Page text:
- Rooftop position on the contract? – Important to remember the history in all of this. Ten years ago, there was an understanding that the rooftops would be contributing 17% off of the top – between $3 to $4 million per year – and would then update the buildings at the request of the City. Now we feel like the rug is getting pulled out from under us halfway through. In sports, you can’t just break a contract halfway through without penalties. But it seems like that’s what is trying to be done.
- Legal battle? – We don’t want to go through a legal battle. We share that position with the Cubs. But we have to protect our legal rights. I don’t think anyone wants a lengthy legal battle. As Beth Murphy says, when the Cubs first did the bleacher expansion, they worked with everyone to make sure it’s going to work with everyone. We were brought in this time at the 11th hour. That’s just not the way to do it.
- How are the Cubs breaking the contract, given 6.6 language that a governmentally-approved expansion is not a violation? – Our attorneys feel strongly about this, and I won’t get into specifics, but there are elements of the contract throughout that inform our position. Our views can’t be blocked, and the Toyota sign is not a good example, because that doesn’t block any views. The JumboTron does block views.
- Where did you guys feel like you had a compromise? – The JumboTron’s shadow blocks views, too. You go to a rooftop for an experience that you can’t get inside the park. (I didn’t really understand where he was going with this, which I’m going to presume was my own fault. Maybe I mis-heard something.)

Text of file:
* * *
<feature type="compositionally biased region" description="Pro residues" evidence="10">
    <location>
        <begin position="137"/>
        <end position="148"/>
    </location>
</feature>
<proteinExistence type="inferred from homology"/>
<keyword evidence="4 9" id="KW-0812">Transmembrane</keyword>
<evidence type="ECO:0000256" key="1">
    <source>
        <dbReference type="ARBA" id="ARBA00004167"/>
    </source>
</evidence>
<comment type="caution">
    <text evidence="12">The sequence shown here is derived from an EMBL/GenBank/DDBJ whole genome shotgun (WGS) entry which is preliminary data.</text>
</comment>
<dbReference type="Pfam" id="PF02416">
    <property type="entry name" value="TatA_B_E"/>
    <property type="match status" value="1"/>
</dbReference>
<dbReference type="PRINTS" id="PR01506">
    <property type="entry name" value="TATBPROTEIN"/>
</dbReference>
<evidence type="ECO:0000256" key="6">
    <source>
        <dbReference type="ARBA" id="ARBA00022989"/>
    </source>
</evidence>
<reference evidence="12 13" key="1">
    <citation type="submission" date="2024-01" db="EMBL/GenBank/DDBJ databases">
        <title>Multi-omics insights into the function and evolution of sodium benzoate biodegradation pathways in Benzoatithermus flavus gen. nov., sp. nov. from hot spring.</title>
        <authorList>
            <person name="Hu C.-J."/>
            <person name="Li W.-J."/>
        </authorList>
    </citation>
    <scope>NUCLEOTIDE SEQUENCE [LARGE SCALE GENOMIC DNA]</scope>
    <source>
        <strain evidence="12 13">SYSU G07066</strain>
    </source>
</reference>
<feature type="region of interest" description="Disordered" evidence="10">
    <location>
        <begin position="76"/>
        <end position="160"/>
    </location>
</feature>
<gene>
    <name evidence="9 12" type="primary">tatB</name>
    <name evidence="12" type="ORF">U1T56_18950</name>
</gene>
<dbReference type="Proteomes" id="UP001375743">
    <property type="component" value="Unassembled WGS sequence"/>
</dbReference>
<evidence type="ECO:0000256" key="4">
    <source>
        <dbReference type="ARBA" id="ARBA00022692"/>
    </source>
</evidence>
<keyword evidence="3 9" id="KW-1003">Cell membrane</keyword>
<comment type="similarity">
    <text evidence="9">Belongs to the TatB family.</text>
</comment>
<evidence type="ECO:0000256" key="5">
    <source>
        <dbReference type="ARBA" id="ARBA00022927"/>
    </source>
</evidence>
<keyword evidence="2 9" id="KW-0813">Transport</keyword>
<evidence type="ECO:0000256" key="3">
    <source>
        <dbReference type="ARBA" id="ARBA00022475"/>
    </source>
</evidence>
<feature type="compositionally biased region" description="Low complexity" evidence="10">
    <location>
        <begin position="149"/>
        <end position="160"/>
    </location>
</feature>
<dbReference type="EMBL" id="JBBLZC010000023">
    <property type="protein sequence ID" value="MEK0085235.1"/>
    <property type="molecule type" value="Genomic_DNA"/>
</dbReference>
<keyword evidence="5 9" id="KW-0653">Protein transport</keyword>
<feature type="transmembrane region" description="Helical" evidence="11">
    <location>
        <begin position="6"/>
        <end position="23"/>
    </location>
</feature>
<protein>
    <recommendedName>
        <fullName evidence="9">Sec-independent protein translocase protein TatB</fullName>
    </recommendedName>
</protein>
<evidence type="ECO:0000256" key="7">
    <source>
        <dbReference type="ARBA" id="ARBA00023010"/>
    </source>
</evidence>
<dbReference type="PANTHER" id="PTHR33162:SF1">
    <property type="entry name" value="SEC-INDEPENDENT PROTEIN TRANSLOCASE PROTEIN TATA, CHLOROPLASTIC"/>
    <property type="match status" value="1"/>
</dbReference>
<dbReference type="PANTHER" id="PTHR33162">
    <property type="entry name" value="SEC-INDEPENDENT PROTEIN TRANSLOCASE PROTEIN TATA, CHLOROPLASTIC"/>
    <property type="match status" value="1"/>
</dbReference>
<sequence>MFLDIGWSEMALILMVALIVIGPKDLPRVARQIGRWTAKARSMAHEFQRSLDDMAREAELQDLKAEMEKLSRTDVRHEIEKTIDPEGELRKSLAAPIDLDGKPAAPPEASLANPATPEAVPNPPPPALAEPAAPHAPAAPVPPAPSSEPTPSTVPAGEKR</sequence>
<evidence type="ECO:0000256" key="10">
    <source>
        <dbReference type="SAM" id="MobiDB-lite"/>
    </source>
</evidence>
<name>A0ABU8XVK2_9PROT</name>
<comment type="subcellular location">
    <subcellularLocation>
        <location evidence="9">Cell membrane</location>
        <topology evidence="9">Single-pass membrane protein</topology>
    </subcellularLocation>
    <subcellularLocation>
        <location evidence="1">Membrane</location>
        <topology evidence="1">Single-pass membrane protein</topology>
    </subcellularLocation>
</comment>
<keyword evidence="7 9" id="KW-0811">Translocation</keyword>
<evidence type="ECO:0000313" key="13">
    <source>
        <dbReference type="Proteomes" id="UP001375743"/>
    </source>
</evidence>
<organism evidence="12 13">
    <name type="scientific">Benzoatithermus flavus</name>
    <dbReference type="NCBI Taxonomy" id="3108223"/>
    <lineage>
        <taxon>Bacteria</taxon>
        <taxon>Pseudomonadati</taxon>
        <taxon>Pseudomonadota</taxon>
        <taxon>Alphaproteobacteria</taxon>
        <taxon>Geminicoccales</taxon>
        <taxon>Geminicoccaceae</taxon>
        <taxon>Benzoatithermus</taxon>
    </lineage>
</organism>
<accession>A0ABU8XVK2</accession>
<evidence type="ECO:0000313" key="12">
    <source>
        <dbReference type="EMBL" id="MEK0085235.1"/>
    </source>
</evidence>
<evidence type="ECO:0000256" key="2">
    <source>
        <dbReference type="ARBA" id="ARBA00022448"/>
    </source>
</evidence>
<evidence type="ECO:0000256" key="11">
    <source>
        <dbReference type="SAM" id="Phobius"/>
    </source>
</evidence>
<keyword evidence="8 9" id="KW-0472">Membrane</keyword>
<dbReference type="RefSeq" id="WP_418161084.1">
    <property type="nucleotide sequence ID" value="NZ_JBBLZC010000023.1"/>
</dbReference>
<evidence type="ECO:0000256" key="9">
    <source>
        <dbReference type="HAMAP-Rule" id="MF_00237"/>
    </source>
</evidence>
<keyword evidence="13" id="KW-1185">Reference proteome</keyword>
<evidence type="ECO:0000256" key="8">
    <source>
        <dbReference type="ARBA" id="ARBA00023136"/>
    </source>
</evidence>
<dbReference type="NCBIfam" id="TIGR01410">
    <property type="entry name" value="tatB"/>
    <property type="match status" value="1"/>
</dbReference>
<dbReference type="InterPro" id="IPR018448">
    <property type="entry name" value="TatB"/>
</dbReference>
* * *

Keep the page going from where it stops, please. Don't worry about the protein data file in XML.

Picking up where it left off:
- Will the rooftops sell if a good offer is made? – Those kinds of offers are probably the kind of thing that need to take place privately. Suggestions to buy the rooftops out are probably a good suggestion, though. (I don’t want this to be misunderstood: Levine told Green at the end of his interview that he had three words for the Cubs: “Buy them out.” McLaughlin referenced that comment when he made this answer, indicating that Levine was making a good point. The implication was that buying the rooftops out is something they would consider. (Of course, I’d add that you always have to find the right price, given that the value of the rooftops sinks precipitously in 2023.))
- Worried about a backlash or boycott? – It’s a red herring to say we’re holding up renovation and construction. This $300/$400 million investment had to do with a hotel, with signage around Wrigleyville. We’re talking about a small percentage of the signage. I don’t know how a sign in the outfield prevents the rest of the work from happening. Of course we’re worried about reputation and what folks think about us. We hope to find a solution.
- What is the alternative plan for the JumboTron? – The hope is to put it in a better spot in left field where views aren’t blocked.
- McLaughlin once again called Bruce Levine’s “buy them out” advice the “best advice of the day.”
Wow. I am surprised at how willingly he discussed the possibility of buyouts – maybe that’s what some parties have been angling for all along? They know they’ve got an asset that won’t be worth nearly as much in 10 years, and it essentially depreciates every year along the way. Maybe this is the last stand for some of them. I’m just speculating based on McLaughlin’s comments, though, and it’s not like anything like that has been reported to date. And we have no way to know what kind of prices the rooftops would ask for in buyouts – Tom Ricketts did mention at the Convention when asked about this that it isn’t as simple as just writing a check. Who knows. Just thinking out loud here, because, as I said, I’m pretty surprised by McLaughlin’s comments.
As for the rest, it was unsurprising to hear Green leave the “move” option on the table, and I did get the sense that the Cubs feel good about their contractual position. No discussion, on either side, about the rooftops trying to scuttle the entire renovation as a nuclear option-type threat (we had heard about that at the Convention).